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The Back of the Bus - The End of the Backboard?

Darren Braude, MD and Chelsea White, MD
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29:55

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Nurses Edition Commentary

Mel Herbert, MD MBBS FAAEM, Lisa Chavez, RN, and Kathy Garvin, RN
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02:49

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Tag Trauma
EM:RAP 2014 August - Summary 1 MB - PDF

Backboards are painful for patients and cumbersome. How are they at spinal immobilization? Less than impressive.

Kevin G. -

if the 'spine board' is fading out in usefulness, as this says, what about fading in of the idea of preventing heat loss,beyond blankets over the scooped patient.

Bean bag beds with vacuum pumps, heated mattresses, whatever.
Does anybody at a receiving institution ever raise this with the sender?

Just because the All Blacks are going to wallop the Wallabies tonight because they are tougher better men, does not mean that rural Kiwis should put up with lesser care than rural Australians (go the real champions, the RFDS)

Kevin G. -

Hmmm. Mel, I wonder if you did not publish the above because of a cultural misunderstanding about the last paragraph.
New Zealanders might say what I did before the first of the 3 game series for the Bledisloe Cup, as I did, but never after winning. Which Australians would, if they had won. I love Australia, its almost as good as New Zealand.
Perhaps if I had inserted a smiley face?
Or is it that since you now live in the US where every second person 'packs heat', Kiwi style humour is necessarily unknown. I prefer to think that you are now American in outlook and just ca'nt see the funny side, rather than residual Aussie and won't.
:)

Sean G., M.D. -

Lol the dreaded take down.....My favorite was when I worked in residency in a major urban trauma center....the poor hapless passenger who was ambulatory at the scene on cell phone, but fell victim to the takedown, due to another associated victim who was ejected or dead at the scene....in they came all treated exactly the same....the takedown victim, the one with essentially no complaints, guilty by association was the best...they panicked, they squirmed against the restraints, they pleaded with the trauma team that they were "OK" at the foot of the bed stood the poker faced trauma attending, arms folded drinking in the chaos....the takedown victim pleads...."no not my boots!!!! They are real snakeskin!!! They cost me 500!!! Please Nooooooo!!!!! " The surgical intern hesitates, stares back at said trauma attending who gives the slightest nod..."Off with the boots!" is the silent communicae and the intern commences with the trauma shears, shredding a perfectly good pair of snakeskin boots....but even better, the hapless restrained "victim by association" has yet to meet Mr happy finger followed by Mr Foley.....all in the essence of proper trauma care......sorry but i used to laugh my ass off at this.....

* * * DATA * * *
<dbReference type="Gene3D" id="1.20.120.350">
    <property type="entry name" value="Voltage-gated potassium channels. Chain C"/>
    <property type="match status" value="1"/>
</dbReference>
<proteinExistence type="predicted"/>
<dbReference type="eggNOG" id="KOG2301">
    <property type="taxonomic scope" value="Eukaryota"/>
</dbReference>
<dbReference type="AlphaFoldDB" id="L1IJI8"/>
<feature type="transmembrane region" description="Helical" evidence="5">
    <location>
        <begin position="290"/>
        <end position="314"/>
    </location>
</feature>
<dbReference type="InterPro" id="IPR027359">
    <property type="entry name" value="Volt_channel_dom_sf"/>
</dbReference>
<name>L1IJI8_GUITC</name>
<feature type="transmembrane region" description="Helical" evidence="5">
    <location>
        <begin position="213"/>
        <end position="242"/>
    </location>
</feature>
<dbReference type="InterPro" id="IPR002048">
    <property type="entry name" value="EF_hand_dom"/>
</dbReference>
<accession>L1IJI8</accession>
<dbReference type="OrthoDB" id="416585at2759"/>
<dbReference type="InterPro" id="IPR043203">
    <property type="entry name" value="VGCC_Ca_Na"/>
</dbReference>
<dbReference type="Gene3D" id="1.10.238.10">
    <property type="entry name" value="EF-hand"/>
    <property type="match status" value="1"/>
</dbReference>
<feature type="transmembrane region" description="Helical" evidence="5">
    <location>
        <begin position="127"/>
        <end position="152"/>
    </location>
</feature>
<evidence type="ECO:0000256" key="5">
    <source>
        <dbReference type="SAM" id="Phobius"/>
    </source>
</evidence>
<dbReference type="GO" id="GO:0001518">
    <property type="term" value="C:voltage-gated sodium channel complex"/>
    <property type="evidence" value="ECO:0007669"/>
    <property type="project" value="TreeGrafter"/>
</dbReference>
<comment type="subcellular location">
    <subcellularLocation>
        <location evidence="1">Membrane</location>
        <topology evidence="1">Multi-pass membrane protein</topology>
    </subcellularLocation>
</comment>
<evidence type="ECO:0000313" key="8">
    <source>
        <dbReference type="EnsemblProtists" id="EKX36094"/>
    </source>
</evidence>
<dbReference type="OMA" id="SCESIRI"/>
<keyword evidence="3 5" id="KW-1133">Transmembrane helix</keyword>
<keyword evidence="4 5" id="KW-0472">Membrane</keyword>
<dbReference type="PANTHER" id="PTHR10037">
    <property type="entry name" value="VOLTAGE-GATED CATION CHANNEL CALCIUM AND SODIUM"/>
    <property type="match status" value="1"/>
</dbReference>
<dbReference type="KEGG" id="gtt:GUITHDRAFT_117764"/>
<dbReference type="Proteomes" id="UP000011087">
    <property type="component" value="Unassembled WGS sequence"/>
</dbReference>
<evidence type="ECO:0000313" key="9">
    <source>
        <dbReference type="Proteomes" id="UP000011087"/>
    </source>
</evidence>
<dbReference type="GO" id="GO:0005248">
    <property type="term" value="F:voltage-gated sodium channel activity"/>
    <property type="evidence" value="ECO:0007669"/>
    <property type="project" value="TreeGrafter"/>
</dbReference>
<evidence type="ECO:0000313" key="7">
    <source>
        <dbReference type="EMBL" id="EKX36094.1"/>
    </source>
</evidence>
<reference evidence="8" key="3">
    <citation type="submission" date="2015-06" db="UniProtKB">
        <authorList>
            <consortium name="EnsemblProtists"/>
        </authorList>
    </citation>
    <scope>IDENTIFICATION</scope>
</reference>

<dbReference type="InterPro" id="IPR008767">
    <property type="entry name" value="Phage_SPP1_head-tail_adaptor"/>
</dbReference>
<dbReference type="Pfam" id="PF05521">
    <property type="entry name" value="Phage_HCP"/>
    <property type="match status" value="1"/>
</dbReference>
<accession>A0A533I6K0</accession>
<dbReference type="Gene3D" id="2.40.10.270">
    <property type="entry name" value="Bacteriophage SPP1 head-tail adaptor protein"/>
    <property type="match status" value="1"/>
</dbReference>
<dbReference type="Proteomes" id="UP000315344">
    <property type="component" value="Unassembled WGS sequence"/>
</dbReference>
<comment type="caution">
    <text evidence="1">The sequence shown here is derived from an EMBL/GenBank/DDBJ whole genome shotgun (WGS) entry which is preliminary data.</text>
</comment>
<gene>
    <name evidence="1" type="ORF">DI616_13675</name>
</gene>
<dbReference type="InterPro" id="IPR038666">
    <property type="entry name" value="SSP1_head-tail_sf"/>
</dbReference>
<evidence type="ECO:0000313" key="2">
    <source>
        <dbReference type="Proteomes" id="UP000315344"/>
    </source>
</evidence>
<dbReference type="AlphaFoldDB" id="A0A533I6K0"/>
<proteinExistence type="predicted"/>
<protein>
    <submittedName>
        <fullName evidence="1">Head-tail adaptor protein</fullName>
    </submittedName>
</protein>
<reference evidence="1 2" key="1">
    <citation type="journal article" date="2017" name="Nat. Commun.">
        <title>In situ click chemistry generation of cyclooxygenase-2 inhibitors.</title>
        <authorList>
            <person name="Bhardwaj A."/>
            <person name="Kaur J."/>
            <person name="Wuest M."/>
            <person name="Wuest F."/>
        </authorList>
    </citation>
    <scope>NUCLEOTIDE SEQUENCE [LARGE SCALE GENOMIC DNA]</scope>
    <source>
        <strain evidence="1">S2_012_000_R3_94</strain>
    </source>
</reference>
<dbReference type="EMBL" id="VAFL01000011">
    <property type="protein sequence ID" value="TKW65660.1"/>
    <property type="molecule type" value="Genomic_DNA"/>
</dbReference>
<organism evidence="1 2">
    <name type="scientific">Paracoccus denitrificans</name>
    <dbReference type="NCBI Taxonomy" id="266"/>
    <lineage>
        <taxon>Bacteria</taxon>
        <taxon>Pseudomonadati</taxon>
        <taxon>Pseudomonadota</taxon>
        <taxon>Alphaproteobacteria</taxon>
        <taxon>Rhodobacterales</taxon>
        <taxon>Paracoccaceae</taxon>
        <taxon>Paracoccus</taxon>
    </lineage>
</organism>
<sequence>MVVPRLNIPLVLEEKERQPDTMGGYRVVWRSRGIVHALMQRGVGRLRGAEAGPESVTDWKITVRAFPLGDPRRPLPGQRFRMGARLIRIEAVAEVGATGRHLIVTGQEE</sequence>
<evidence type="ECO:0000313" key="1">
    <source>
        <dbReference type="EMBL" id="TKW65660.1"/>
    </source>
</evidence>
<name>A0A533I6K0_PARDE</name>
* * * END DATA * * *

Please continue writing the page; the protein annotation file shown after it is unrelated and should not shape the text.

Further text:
Marc K., M.D. -

I have always thought that backboards where unnecessary devices of torture and am glad there is evidence of this and other like minded individuals. I am also now a new EMS director and would like to incorporate this into my protocols. Has someone already invented these so I can plagiarize them?

Clinton K. -

Good on you Chelsea and Darren. This is the kind of work that needs to get more press

John P. -